The Harn Museum of Art: Good Life Tour Anna mcbride

Medium of the Art

This piece by an unknown Mauritanian artist depicts the fabric used to make a woman's veil. Both the color of the veil and the thread, and the patterns used convey the woman's individual style, as well as her social and religious role. Seeing the artwork in person, you notice the individual stitches and details go unnoticed in the photograph. You can tell that a considerable amount of time and effort was put into making the piece. The medium of the work was fabric, immediately making it stand out from the other pieces in the museum and catch my eye. I appreciated the choice in medium, as the fabric itself tells a story that could not have been told if the veil were simply painted on a canvas. It holds meaning, as though the exact veil had been worn by a Muslim woman and now carries her stories. It makes you feel a sense of connection to the piece in a way other mediums of art could not.

Design of the Museum

The design of this gallery in the museum first stood out because of it's color scheme. Turning the corner into the large exhibit hall, my eye was immediately drawn to this corner because the rest of the room was painted bright colors, and everything in this gallery was black and white. The simple colors and geometric layout of the photographs and hanging pieces make this gallery extremely calming to the eye. Each piece flows into the next and they mesh together so seamlessly that it isn't overwhelming; this design of the artwork tells a story. Looking at the gallery evokes a feeling of order and peace, as though the simplistic nature of the artwork alone can calm you down.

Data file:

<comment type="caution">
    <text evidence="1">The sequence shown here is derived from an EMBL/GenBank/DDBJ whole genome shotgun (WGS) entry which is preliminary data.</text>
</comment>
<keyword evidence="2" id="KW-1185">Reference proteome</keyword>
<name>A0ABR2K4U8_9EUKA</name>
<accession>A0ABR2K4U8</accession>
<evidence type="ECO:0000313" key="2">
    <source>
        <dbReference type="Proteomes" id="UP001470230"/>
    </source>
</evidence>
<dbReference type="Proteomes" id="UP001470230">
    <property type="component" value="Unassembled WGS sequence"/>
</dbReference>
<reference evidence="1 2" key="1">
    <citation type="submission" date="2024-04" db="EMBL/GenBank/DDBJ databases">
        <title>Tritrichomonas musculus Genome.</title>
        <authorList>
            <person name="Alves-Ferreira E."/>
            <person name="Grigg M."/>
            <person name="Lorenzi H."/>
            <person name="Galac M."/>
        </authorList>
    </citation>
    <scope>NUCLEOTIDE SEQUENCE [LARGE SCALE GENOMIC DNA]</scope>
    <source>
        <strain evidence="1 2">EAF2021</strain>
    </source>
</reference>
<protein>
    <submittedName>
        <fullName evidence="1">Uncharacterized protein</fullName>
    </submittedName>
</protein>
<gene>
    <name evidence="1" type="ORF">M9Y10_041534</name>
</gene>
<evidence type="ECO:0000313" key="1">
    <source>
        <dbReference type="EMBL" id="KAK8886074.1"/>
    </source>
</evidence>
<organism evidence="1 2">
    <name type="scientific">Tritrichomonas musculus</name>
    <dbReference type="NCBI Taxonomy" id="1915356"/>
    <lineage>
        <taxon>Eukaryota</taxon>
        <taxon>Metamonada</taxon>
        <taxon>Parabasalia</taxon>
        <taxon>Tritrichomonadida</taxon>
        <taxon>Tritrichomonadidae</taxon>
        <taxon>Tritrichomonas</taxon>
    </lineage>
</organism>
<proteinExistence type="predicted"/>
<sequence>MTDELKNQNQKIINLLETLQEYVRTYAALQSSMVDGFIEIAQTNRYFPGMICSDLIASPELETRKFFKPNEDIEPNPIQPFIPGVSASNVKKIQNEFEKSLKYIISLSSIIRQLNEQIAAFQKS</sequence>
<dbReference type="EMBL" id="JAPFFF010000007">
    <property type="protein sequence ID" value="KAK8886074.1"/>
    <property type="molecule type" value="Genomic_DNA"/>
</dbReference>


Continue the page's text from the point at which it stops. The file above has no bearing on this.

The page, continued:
Art and Core Values

This piece of art, or collection of artworks, is actually a book that has been taken apart in order to show all the pages. The artist, Louise Bourgeois, grew up in New York as the daughter in a family tapestry business. The pages of this book are made form the scraps of fabrics made by the family business, paying homage to family and the past. This appeals to my core value of family by appreciating both the positive and negative aspects of the past and family life. Not everything in the book is happy, in fact, her childhood was filled with many traumatic memories. Through this artwork, I was able to reflect on the meaning of family and honoring the past while also understanding the importance of acknowledging the bad times along with the good. It instills in me a sense of respect, and even sadness; respect for the author in having the courage to so publicly display her hardships, and sadness in reflecting on hardships of my own. It teaches me to honor what I have now, and where I am in life, and to recognize that my life experiences have made me who I am today.

Art and the Good Life

This ceremonial costume was used in Egungun masquerades to honor ancestral spirits. The lavish design of the costume contributes to the overall meaning and purpose of the ceremony itself, never revealing the human body underneath. This ceremonial costume represents culture and tradition; those aspects specific to and defining of a people and their beliefs. This embodies the central theme of Celebrating the Good Life. Ceremony and celebration allow people to experience aspects of their culture that define their lives. By honoring their ancestors, they celebrate their lives and the legacies they have left behind. This costume allows me to appreciate the theme of Celebrating by experiencing the traditions of other cultures and understanding the aspects of life that are important to them, that define their Good Life.

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